Getting past writers block
can be a cinch.
Is your writer's block preventing you from letting your writing talents emerge? Getting past writer's block can be a cinch if you think outside the box. Consider all those ideas you have never had the chance to try out, and try them. See where these places take you, both mentally and physically. Going to new places and seeing new things can be a great step forward in nourishing your mind and the ideas that stem from it.
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I can certainly say that I have had bouts of writer's block that have definitely required a creative writing game or two to pull me out of my funk. Getting past writer's block requires a few novel ideas to lead you to a writer's block remedy that you will find creative and enjoyable. It will lead you to new and more worthwhile writing.
Do you know how whenever you are looking for something that you desperately need, it seems that nine times out of ten you cannot find it? Much of the time, it may even be right in front of your nose. So goes it with writing. You may have ideas and not know how to phrase them, or you may just be at a loss for what to write, and not notice your surroundings, which could potentially be the beginning of a wonderful image to share in your writing. The dreaded writer's block is out to get you, and it thrives on you believing that there is nothing at all for you to write about.
The fact is, however, that there is a bounty of ideas out there for you to mull over, jot down, and write at length about. You just need to find these ideas. Knowing how to find them is the first step in getting past writer's block.
Here are numerous techniques to aid you in defeating writer's block:
1) Try not to think about it. I know it may sound crazy to not think about something that is driving you up a wall, but engage yourself fully in something else for the time being. Write a short story, an acrostic poem, a thesis for an essay, or even a tirade about all the bad things that have happened to you, writer's block included. Choose a topic to write about that is completely unrelated to what you are working on at the moment. Let your ideas flow from you, and you just may find that you'll come up with something in this new and reflective writing that is the key to opening up the door that will lead you closer to getting past writer's block.
2) Go and see a movie. Eat lunch at a different restaurant than you normally go to. Talk to a friend on the phone that you haven't talked to or seen in months. Talk to a wrong number. Look at cartoons, do word jumbles, solve Sudoku puzzles. Notice what you have never necessarily taken the time to notice because you have been too busy focusing on your writing. Write down all of the things that you notice in a list, and after a few days, come back to the list, when your mind is fresh and doesn't recollect everything you wrote down. At that point, go through the list and try to find ways to put those words into some form of genre. It will be kind of like your own version of a "found story," or "found poem."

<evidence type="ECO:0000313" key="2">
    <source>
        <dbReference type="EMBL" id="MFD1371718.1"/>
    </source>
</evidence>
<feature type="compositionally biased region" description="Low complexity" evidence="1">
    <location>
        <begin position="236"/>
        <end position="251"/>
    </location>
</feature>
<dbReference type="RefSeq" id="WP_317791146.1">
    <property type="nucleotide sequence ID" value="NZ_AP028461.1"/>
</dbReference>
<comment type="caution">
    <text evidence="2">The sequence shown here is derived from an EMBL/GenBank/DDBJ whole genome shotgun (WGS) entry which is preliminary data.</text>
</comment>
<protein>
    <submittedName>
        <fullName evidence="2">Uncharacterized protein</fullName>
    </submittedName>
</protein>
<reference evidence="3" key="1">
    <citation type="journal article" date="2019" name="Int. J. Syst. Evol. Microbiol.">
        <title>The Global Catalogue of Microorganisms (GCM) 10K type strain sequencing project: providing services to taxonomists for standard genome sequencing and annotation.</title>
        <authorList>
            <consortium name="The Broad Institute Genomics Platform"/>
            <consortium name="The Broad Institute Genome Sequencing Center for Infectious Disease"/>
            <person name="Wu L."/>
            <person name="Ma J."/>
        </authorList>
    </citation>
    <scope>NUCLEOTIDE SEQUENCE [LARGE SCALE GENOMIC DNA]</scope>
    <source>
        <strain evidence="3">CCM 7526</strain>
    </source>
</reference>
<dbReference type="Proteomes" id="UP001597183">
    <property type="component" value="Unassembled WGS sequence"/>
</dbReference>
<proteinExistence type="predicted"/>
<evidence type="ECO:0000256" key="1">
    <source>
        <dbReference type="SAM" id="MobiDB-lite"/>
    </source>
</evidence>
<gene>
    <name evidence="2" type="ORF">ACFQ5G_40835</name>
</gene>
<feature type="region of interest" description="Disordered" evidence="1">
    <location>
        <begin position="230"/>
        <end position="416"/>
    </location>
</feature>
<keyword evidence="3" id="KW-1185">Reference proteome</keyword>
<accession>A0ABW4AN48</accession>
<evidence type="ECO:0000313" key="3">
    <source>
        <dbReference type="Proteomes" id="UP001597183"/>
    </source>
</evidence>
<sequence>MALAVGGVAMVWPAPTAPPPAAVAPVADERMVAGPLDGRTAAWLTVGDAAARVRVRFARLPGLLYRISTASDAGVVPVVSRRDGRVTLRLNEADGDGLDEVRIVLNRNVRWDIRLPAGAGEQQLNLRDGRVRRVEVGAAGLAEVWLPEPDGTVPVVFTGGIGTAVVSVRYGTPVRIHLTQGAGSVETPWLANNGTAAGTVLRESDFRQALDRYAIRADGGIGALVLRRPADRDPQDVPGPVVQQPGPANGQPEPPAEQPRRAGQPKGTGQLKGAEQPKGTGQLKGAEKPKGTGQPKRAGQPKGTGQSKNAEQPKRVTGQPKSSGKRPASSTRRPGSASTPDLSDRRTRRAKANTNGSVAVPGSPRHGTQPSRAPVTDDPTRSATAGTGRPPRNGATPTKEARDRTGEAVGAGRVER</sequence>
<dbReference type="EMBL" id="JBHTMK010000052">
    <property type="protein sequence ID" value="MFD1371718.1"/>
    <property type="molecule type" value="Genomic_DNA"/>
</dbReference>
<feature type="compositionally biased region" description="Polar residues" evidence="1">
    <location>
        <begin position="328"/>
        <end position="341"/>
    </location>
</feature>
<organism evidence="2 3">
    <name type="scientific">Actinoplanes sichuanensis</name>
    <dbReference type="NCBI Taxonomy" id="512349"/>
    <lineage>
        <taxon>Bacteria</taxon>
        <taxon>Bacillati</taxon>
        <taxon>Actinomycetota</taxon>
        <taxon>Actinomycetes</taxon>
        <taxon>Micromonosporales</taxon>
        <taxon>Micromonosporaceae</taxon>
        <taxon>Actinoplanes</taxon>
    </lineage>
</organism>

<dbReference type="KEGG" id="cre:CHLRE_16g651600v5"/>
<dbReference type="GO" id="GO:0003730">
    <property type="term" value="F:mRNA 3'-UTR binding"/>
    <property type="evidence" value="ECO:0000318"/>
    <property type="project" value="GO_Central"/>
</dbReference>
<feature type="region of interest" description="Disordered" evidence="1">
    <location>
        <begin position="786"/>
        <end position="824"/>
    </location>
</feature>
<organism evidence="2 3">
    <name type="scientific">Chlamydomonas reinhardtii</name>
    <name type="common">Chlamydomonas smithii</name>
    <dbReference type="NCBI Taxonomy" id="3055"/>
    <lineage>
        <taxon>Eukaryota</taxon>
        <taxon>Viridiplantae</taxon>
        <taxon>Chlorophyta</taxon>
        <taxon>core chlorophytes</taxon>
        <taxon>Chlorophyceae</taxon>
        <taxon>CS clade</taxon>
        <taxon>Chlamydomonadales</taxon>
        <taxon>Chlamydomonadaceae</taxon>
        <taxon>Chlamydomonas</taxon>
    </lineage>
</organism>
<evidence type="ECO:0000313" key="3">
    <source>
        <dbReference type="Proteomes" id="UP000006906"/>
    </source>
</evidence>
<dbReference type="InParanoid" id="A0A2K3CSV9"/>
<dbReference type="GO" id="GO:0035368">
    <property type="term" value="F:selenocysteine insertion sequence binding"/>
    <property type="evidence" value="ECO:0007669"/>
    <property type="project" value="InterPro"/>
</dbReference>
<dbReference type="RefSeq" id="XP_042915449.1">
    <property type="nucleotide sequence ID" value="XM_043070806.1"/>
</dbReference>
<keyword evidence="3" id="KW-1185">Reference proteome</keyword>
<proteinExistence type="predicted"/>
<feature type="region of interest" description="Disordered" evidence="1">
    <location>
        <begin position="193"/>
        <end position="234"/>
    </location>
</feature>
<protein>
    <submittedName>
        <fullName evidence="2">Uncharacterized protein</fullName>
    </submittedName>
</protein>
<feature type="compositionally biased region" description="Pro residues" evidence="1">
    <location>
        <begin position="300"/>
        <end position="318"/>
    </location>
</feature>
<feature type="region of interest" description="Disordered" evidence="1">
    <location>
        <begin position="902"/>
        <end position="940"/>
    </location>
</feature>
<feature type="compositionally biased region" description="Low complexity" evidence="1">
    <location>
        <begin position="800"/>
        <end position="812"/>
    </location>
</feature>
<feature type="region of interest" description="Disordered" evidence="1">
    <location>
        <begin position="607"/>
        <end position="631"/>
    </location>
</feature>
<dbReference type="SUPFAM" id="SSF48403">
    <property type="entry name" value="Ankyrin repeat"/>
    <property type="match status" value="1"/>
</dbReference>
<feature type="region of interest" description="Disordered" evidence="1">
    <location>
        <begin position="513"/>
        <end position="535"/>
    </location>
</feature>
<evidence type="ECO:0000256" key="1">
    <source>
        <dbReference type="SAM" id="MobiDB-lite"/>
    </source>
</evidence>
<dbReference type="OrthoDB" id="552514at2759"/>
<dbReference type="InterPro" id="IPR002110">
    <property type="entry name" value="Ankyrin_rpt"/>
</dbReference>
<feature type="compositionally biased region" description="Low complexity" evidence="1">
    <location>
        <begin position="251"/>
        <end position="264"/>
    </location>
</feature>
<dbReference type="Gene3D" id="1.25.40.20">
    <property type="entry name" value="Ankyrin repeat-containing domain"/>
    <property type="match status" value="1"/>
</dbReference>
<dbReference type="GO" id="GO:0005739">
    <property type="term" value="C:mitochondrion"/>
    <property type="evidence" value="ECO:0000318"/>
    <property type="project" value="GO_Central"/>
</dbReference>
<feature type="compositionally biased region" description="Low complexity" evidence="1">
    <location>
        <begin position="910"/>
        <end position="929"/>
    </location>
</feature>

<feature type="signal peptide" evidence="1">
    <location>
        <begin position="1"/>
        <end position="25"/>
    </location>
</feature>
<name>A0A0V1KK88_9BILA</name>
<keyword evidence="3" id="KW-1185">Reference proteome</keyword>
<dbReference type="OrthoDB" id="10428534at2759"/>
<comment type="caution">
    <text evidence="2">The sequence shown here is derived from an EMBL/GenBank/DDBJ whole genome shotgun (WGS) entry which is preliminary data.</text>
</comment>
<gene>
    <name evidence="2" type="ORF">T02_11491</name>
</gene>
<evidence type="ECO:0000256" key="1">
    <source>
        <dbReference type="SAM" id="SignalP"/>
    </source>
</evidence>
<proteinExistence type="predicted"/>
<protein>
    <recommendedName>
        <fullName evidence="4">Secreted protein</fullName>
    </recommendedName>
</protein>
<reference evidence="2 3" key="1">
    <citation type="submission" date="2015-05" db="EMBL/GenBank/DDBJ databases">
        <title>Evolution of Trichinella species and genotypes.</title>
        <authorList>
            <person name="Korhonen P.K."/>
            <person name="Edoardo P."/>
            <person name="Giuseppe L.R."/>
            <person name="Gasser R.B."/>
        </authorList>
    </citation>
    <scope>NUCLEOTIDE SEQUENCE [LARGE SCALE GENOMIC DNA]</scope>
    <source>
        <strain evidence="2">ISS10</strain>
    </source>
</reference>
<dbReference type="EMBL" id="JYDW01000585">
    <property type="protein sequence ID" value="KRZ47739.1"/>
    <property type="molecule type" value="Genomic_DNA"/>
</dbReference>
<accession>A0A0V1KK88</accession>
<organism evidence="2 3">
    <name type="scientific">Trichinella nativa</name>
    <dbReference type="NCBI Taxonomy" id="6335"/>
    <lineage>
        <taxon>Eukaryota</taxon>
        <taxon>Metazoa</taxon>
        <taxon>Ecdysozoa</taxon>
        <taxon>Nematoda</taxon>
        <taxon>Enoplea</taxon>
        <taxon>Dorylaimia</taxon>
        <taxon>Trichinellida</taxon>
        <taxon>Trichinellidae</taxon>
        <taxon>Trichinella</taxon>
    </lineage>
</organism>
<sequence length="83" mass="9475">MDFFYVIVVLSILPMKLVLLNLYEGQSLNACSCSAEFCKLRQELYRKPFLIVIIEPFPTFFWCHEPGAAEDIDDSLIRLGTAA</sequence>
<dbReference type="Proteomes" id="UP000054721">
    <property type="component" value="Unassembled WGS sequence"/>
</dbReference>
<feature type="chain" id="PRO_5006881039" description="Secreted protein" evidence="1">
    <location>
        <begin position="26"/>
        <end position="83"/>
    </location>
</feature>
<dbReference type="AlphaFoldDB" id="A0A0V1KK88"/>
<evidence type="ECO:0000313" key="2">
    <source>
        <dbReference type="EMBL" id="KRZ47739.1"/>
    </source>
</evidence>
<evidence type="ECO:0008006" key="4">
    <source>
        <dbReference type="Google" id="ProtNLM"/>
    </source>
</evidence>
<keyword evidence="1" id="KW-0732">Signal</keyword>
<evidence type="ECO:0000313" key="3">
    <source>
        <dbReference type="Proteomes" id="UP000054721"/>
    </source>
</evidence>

3) Meditate. Clear your mind of anything and everything that is seeking to tell you that you are being stopped from getting past writer's block. Set an alarm for five, ten, or however many minutes you choose to sit and meditate. Then, close your eyes. Anytime anything at all, and I mean anything at all enters your mind, push it away. Do everything in your power to make yourself think about nothing. Make sure that you have a pad of paper and a pen or pencil nearby so that when the alarm goes off, you are ready to jot down everything that you made a concerted effort to forget during your meditation time. List them, or write paragraphs, theses, or something else that allows you to remember what you tried so hard to forget. Let the ideas flow from you, and see what revelations you come up with.
These ideas are only some of the first steps you can take in getting past the writer's block that plagues you. You may also consider writing about your writer's block. Define it. Outline why you feel so perturbed. Think about other times you have gotten past writer's block, and jot down a list of the ideas that came to you then so you can have a basis for how to get past the case of it that you have now. Writing about writer's block is a sure-fire way to get you geared up for writing. There is always something to write about, after all, and if it comes down to writing about your writer's block, just be content that you have something to write about and you haven't lost all ability to proceed with your love of writing.
One other technique to try for getting past writer's block if you can't think of anything to write about, including your lack of ideas, is to write down everything you can remember about your favorite movie or book. Maybe the conflict, tension, romance, or some other idea will make you realize something for your own artistic efforts. It is important to remember that using other writers as your guides is a useful and wonderful tool. Everyone had to get their start somewhere. Chances are they used their writing idols as guides for themselves.
Good luck defeating the dreaded writer's block. I know you'll come out of it with more ideas than ever to supplement the writing that you are eagerly waiting to put onto paper.
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